Monday, 22 December 2008

Lincolnshire Butcher

Steppe Grey Shrike Grainthorpe Haven Lincolnshire

After having met its unfortunate demise at the hands of a hunting Sparrowhawk (with a clear preference for local, mega rare, and extremely showy vagrants) the new year begins with a gap in the year list, for the many birders who would have paid a visit to grainthorpe on January 1st. Hardly surprising when you consider the various factors that were stacked up aginst it, in favour of its premature departure....

Its obvious, its lazy, it sits on top of bushes/tripods, it contrasts with the surrounding fields, its a reasonable size/easy to catch, and its probably so stuffed full with meal worms that its almost incapable of flight!!

P.S. Did anyone else notice that there were Lapland Buntings, flying around calling or was it just us youngsters?

Saturday, 29 November 2008

Cape Clear August 08

The boat journey across. Grey and dull going over but much better on the way back... calm sea, no rain and a lot more birds! A couple of Sootys in with the thousands of Manxies, several Puffins and 16 Black Guillemots, along with some very close Porpoise. No luck with the Minkie Whale unfortunately...

Seawatching from the cliffs of Bullig.

This is where I spent nearly all of my time seawatching, only getting out to the tip of Blannan on my last day, when the weather had improved and stopped raining. A somewhat treacherous route along the base of the cliffs, and the damp rocks on which I would have to walk on sounded like a bad combination... This did however give me the inspiration to go back there sometime in the near future. Though it may not have been quite as comfortable, the views of passing seabirds were simply amazing. Thankfully the Great Shearwaters that I saw from bullig (5 birds) were all close enough to provide me with a more than satisfactory tick of these truly wonderful birds... the next best thing to seeing an Albatross!

Now on the scale of probability, an albatross, would be just about possible, and a Feas Petrel would nowadays be hoped for, but when it comes to a trio of Yanks (at the end of August) most people would probably agree that you have more chance of seeing an Albatross. In most situations they are probably right... this year, however was different.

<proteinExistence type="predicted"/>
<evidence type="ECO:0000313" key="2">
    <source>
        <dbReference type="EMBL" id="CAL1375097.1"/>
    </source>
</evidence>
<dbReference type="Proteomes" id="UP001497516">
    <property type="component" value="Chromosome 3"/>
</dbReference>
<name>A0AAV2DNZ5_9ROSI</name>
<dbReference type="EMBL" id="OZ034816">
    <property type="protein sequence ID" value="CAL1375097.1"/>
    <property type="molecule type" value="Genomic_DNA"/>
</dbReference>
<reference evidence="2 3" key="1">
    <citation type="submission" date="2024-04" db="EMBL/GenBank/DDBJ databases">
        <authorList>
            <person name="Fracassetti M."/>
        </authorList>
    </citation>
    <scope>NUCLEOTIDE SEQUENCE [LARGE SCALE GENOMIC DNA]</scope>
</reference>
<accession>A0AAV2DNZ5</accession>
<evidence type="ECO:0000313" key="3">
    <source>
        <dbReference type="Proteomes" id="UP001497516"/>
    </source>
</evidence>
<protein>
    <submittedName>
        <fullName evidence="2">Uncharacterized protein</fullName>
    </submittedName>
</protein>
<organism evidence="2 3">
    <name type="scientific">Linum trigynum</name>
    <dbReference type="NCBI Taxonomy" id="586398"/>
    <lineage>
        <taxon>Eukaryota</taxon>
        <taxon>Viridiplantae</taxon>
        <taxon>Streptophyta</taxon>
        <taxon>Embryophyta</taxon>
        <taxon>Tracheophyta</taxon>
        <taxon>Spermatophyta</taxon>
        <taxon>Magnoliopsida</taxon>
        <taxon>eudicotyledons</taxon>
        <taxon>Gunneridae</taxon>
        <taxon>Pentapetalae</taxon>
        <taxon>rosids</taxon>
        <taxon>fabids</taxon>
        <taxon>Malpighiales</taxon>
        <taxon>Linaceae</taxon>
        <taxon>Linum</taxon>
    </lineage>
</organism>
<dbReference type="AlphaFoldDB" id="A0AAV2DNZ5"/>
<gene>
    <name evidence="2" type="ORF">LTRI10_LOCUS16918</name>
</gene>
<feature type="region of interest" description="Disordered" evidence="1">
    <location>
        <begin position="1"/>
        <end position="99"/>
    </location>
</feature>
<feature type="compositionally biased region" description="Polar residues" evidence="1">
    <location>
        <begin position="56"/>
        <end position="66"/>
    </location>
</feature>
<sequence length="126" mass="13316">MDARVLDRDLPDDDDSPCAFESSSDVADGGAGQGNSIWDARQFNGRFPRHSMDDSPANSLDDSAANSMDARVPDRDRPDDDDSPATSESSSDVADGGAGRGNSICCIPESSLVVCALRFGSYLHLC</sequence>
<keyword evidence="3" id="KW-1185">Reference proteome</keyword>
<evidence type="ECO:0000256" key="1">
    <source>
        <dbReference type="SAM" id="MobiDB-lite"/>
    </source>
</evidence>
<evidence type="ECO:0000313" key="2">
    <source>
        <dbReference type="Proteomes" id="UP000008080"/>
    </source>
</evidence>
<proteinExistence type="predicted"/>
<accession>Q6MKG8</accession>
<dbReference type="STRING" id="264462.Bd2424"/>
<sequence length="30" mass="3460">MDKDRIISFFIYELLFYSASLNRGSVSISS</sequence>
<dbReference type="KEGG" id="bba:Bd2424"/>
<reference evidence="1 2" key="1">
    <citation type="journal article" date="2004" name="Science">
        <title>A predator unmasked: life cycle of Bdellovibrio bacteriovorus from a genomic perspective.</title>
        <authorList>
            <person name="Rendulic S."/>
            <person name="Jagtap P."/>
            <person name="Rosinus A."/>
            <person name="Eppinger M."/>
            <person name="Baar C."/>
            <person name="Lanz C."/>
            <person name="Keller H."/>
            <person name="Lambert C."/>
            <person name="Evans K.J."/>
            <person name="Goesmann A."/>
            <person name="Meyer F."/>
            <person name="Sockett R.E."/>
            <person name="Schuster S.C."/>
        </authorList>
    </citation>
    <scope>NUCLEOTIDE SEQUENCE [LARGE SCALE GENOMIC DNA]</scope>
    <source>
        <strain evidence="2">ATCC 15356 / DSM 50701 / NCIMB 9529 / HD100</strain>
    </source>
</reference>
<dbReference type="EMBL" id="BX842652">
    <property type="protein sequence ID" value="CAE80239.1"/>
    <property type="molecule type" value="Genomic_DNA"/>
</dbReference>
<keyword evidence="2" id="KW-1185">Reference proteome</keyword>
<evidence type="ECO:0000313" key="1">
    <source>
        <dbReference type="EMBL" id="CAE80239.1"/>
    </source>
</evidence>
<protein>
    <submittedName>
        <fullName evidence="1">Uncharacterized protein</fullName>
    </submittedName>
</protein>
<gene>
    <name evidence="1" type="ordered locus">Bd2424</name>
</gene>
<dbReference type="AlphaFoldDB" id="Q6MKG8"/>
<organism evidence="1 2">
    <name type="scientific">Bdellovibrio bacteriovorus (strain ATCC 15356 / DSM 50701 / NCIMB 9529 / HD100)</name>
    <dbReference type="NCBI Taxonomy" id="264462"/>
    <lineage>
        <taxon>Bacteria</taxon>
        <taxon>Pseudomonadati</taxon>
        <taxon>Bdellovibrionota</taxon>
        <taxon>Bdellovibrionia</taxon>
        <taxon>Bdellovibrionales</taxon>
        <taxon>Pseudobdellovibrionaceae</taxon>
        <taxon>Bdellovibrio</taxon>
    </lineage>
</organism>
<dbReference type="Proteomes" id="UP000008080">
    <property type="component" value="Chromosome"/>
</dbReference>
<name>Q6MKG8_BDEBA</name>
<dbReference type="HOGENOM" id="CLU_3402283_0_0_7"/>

On returning from a morning seawatch, I was greeted to the news that Steve Wing (the Obs warden) had managed a brief view of what he assumed to be either an Icterine or Melodious Warbler. Given that I have only managed a 2 second flight view of an Icky (and missed out on about 5 others) I was hopeful we would nail it down to the above, finally crossing off the dastardly hippo as my long serving bogey bird. Despite searching for the remainder of the day, none of those looking were successful. Regardless of our failed quest, we both thought it likely that, given the unsuitable weather, the bird was still present on the island... we hadn't given up hope just yet.

Despite the brief initial views, doubts were soon being expressed. Several features were wrong for Icterine, whilst Melodious seemed far from a perfect fit... Though the time of year didn't seem too favourable for an American passerine, there was one option that seemed worryingly real. As quoted by a friend (who knew I was going at the end of August) "you never know, you might get Yellow Warbler..."

Spurred on by new ideas, we continued our search the following day, but despite visits in the morning and afternoon there was no sign of the bird. The following day (2 days after the original sighting) I returned from a seawatch to be greeted to the news that, the bird had been re found, it WAS a Yellow Warbler. After almost 3 hours of fruitless searching, I was finally able to breath a sigh of relief... I had eventually layed eyes on the bird. It promptly disappeared, just prior to the first arrival of birders, but after another anxious wait, gave itself up for all to see.